Letters from the Good War

A running series of World War II letters written by a Navy Seabee who served in the South Pacific theatre taking the reader through the entire war experience.

Wednesday, May 16, 2007

FINSCHAFEN, NEW GUINEA, 4/17/1944

Finschafen, Papua, New Guinea, Monday 8:00 P.M. 4/17/44

Dear Folks,

I haven't written for several days for lack of subject matter. Each day I expect that a letter will come, but no, nothing. So I've lost patience, and, in spite of no letters, I must write.

In the near future, yes in the very near future, you'll not receive any letters from me. We will be so desperately busy that none of us, especially those in communications, will have time to write. Take my word for it though, everything is fine, fine and dandy, it's just that we have a raft of work.

I was quite thrilled Saturday night and Sunday afternoon to hear San Francisco over the high frequency receiver headphones. Richard Crooks sang. I listened to a symphonic program, and I just missed Bob Hope. Quite a thrill! We get Tokyo, Berlin and South America quite well. The fellows often get to talking about home, about life in the States, as if the past were a dream, only a vision. And my mind wanders sentimentally back to past instances, which, at the time, seemed so insignificant. Yet, I confess, I enjoy, inexplicably, my present experience. Its uncertainty thrills me. Yet the anticipation of returning someday and seeing Mom all powdered and dressed up just for me, of Dad cracking witty jokes, and Ronnie whistling down the walk as he comes to dinner, the anticipation of witnessing these things again is something that urges me on.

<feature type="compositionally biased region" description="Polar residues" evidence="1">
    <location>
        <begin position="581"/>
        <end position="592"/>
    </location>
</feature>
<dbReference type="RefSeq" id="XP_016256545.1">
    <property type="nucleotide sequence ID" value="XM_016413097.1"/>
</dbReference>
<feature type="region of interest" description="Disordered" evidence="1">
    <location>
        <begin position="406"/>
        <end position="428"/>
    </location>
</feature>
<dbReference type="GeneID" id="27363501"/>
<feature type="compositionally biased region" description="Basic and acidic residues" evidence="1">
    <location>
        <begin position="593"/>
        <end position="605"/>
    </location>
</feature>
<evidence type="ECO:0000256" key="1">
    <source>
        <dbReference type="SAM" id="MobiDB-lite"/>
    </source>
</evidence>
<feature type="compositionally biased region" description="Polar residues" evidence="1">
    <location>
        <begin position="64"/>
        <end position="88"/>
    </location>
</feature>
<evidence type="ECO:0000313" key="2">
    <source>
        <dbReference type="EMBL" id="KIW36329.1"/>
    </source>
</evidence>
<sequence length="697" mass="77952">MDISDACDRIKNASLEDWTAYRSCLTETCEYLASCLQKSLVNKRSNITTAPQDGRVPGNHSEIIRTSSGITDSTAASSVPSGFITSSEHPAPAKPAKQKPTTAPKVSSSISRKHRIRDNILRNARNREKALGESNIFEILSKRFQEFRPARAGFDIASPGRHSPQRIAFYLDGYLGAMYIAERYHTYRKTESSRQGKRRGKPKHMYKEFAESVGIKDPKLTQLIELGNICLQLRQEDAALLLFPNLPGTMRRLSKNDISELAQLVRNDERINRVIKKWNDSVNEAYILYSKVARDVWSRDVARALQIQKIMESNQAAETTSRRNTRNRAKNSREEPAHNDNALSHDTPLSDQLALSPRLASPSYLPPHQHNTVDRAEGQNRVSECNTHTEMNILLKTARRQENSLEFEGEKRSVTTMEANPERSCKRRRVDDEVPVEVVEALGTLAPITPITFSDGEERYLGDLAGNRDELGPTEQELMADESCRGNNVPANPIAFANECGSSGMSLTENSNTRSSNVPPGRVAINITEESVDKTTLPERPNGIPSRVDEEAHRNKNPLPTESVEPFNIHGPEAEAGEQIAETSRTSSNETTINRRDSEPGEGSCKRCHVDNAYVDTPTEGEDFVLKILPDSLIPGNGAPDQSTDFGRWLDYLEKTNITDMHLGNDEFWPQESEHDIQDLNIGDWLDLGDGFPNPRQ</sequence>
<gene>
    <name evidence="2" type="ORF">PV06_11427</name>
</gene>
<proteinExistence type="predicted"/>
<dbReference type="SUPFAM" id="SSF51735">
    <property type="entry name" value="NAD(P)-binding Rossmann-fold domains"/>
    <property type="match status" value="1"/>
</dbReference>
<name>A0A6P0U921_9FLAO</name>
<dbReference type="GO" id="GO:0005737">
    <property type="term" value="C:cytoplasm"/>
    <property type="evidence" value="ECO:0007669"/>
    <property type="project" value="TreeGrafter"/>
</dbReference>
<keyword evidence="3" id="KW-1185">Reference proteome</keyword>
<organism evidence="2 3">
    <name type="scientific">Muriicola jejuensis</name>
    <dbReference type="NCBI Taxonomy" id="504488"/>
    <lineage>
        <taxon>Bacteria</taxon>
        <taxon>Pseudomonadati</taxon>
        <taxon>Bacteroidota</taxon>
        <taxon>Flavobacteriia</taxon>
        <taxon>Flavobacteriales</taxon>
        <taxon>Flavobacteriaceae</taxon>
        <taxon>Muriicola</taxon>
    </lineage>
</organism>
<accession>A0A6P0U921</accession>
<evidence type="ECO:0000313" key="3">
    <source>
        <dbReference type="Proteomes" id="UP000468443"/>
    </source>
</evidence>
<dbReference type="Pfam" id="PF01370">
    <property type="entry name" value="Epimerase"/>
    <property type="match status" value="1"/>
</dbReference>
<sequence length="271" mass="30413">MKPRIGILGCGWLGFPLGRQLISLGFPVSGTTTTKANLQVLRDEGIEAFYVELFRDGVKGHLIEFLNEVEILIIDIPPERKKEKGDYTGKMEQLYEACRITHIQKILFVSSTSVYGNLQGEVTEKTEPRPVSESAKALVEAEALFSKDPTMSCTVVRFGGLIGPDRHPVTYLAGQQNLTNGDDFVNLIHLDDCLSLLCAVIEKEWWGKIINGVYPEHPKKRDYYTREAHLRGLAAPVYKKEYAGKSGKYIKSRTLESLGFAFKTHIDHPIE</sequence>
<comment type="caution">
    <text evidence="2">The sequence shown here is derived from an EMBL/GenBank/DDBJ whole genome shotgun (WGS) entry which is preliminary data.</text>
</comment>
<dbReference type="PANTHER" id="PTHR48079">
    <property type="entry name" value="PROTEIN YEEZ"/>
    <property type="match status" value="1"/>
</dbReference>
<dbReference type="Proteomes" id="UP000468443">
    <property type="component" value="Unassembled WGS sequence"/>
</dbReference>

The struggle seems so enormous out here, with no end in sight, yet we all dream of that momentous day. For me that day will be long in coming. It will cover an enormous span of my life, a greater fraction than for most, since I haven't lived very long. When we come here and fight and build, we forget the significance of our cause and, instead, think only of home. That's what we're fighting for, not the principles that the demagogues so exuberantly shout. Home represents everything for us.